One important use of the cell line collection is identification of molecular events that are associated with biological phenotype. Establishing such associations is a first step in the development of a molecular understanding of the biological phenotype. The molecular diversity between the cell lines allows this to be accomplished in a robust manner.
One of the clearest associations in the cell line collection is the relationship between the transcriptionally defined subgroups and distinctive biological characteristics such as morphology and invasive potential illustrated in Figure 6. Figure 6A shows that luminal cells appear more differentiated and form tight cell-cell junctions, while the Basal B cells appear less differentiated and have a more mesenchymal-like appearance. Basal A cells may have either luminal-like or basal-like morphologies. Similar stratification was noted in three-dimensional cultures (data not shown). Figure 6B shows that Basal B cells are much more frequently highly invasive in Boyden chamber assays than Basal A and luminal cells.
One of the promising potential applications of association analysis using the cell line system is identification of molecular signatures that predict responses to therapies that target genes that are deregulated by genome abnormalities. To illustrate this application, we assessed biological responses to Trastuzumab in nine HER2-amplified cell lines and two control cell lines. Genome copy number profiles for the HER2-amplified cell lines are shown in Figure 7A. Figure 7B shows that the non-amplified control cell lines, MCF7 and T47D, were unaffected by Trastuzumab as expected. However, this figure also shows that only three of the nine HER2-amplified lines exhibited a robust response to Trastuzumab as measured by inhibition of BrdUrd incorporation. This frequency of response is similar to that reported in clinical evaluations of Trastuzumab monotherapy (Vogel et al., 2005). Pearson’s correlations between molecular signatures and biological response to Trastuzumab in HER2-amplified cell lines revealed associations with Trastuzumab response. These are summarized in Table S6. Protein levels most strongly correlated with response included increased levels of MEK (S217/219), ESR1, TYK2, FASN, GRB7, and MAPK1/3 (Thr202/Tyr204). Protein levels associated with resistance included high levels of SFN, CAV2, GRB2, RB1, and FLNA. Genomic regions 12q13 and 19q13 were correlated with sensitivity, while 1p36, 11q14, and 17p11 were associated with resistance. From ontologic analysis of gene expression, it appears that upregulation of genes involved in insulin/MAPK signaling predicts response to Herceptin, whereas the mTOR pathway, Toll-like receptor pathway, N-Glycan biosynthesis, and inositol-phosphate signaling are associated with resistance. This analysis suggests that assessment of these molecular features in primary tumors will more precisely identify patients that will respond to Trastuzumab.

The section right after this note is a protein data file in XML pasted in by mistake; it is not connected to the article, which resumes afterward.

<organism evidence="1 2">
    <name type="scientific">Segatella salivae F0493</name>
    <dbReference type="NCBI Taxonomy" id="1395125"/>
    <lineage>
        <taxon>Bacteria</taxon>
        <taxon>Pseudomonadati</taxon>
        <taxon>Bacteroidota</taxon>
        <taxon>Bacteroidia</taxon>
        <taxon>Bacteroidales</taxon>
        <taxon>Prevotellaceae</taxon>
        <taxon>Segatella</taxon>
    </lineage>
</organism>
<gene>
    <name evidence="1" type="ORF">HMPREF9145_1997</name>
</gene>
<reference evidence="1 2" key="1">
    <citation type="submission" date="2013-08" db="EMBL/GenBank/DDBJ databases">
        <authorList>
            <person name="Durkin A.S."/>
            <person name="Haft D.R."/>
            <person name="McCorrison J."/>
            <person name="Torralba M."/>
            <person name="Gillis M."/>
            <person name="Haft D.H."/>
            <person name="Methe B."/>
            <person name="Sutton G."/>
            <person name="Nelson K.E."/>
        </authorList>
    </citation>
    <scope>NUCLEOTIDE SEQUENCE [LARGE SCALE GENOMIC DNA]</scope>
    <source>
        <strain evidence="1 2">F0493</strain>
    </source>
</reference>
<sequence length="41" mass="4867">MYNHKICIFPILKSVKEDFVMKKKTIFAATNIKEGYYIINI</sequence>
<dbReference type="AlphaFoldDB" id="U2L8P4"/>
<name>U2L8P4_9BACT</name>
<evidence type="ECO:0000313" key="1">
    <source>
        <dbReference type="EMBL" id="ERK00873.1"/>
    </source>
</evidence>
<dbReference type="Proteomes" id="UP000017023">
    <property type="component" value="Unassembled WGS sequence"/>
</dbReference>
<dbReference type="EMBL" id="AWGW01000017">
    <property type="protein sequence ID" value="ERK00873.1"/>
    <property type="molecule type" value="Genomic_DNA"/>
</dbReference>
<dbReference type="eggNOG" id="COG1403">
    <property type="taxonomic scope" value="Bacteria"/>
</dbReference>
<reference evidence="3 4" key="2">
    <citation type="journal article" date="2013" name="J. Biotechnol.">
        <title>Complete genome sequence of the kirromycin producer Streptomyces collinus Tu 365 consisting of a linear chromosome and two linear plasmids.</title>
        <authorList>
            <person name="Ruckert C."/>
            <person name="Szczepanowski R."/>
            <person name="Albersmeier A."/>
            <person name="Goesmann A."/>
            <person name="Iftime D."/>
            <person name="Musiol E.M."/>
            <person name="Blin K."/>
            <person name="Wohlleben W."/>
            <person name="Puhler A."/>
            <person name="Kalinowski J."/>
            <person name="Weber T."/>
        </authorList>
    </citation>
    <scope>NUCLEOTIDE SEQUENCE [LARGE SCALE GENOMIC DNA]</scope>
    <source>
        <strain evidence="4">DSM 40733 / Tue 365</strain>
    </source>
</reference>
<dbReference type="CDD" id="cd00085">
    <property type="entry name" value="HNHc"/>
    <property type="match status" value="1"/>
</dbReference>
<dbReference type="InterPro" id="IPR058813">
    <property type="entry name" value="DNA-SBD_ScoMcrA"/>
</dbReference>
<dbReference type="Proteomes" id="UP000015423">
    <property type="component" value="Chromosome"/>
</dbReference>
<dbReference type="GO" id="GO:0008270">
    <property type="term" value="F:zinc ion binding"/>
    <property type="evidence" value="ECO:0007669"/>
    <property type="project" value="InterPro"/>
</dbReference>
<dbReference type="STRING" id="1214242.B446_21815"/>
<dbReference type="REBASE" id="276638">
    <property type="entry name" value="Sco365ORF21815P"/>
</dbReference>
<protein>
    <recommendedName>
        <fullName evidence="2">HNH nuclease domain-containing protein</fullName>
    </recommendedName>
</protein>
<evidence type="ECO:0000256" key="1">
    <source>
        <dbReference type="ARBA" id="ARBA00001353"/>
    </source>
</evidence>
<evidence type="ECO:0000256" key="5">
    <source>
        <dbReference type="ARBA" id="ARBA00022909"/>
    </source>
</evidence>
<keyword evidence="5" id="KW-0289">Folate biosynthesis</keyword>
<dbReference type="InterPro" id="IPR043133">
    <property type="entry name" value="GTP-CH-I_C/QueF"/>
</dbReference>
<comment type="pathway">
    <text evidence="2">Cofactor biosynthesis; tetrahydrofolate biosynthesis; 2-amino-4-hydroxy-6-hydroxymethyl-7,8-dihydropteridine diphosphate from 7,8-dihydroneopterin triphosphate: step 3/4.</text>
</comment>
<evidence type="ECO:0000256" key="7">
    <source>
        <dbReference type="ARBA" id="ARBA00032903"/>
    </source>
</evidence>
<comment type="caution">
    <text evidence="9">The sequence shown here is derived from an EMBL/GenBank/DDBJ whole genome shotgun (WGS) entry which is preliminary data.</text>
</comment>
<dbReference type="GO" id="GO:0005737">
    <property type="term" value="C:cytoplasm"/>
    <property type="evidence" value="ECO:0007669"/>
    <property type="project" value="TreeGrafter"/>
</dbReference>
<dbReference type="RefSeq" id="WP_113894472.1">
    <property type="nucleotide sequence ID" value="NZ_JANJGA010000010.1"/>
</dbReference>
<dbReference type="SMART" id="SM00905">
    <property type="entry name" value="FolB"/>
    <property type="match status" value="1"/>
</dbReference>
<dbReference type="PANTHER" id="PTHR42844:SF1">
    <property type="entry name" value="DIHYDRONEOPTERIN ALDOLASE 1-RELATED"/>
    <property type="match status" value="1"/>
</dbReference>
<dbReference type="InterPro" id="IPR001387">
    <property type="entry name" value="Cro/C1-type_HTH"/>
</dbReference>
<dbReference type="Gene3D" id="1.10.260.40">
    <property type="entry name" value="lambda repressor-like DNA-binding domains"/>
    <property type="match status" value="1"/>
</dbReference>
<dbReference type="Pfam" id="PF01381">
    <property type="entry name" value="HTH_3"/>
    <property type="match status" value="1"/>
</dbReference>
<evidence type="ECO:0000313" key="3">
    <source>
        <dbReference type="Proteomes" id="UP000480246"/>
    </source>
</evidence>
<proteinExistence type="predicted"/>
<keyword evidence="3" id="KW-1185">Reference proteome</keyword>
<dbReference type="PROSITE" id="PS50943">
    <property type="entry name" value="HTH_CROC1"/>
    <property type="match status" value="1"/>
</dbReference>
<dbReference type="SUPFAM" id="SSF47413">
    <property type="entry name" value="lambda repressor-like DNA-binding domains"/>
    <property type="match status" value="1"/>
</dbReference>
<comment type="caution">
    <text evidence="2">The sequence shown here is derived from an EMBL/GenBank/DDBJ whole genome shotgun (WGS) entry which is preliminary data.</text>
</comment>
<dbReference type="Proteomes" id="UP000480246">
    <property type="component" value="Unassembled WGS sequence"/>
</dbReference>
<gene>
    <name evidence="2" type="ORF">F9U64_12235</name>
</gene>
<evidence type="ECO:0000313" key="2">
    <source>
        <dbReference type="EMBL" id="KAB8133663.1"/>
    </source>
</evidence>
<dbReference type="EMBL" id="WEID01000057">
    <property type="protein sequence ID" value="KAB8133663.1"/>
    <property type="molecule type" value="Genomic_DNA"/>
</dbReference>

Association studies also identify molecular events that change in response to treatment with targeted therapies. A previous study suggested that regulation of p27KIP1 is critical in mediating response to Trastuzumab (Nahta et al., 2004). However, this study was limited to clonal Trastuzumab-resistant variants of SKBR3 cells. Our analyses of the molecular and biological responses of HER2 amplified cell lines to Trastuzumab, shown in Figures 7B and 7C (or to 4D5; data not shown), confirm that association. Specifically, we found that increases in the levels of p27KIP1 (CDKN1B) protein and translocation of p27KIP1 to the nucleus were associated with cell cycle arrest as measured by inhibition of BrdUrd incorporation—probably due to inhibition of the formation of CCNE1-CDK2 complexes (Lane et al., 2000; Nahta et al., 2004; Neve et al., 2000). Importantly, while the steady-state level of p27KIP1 tended to be lower in Trastuzumab-responsive cell lines, it was not significantly predictive of overall response. These analyses suggest that measurement of the nuclear localization p27KIP1 in clinical specimens (e.g., in fine needle aspirates or core biopsies) taken during early stages of treatment with Trastuzumab will be an early indication that patients are responding to the treatment.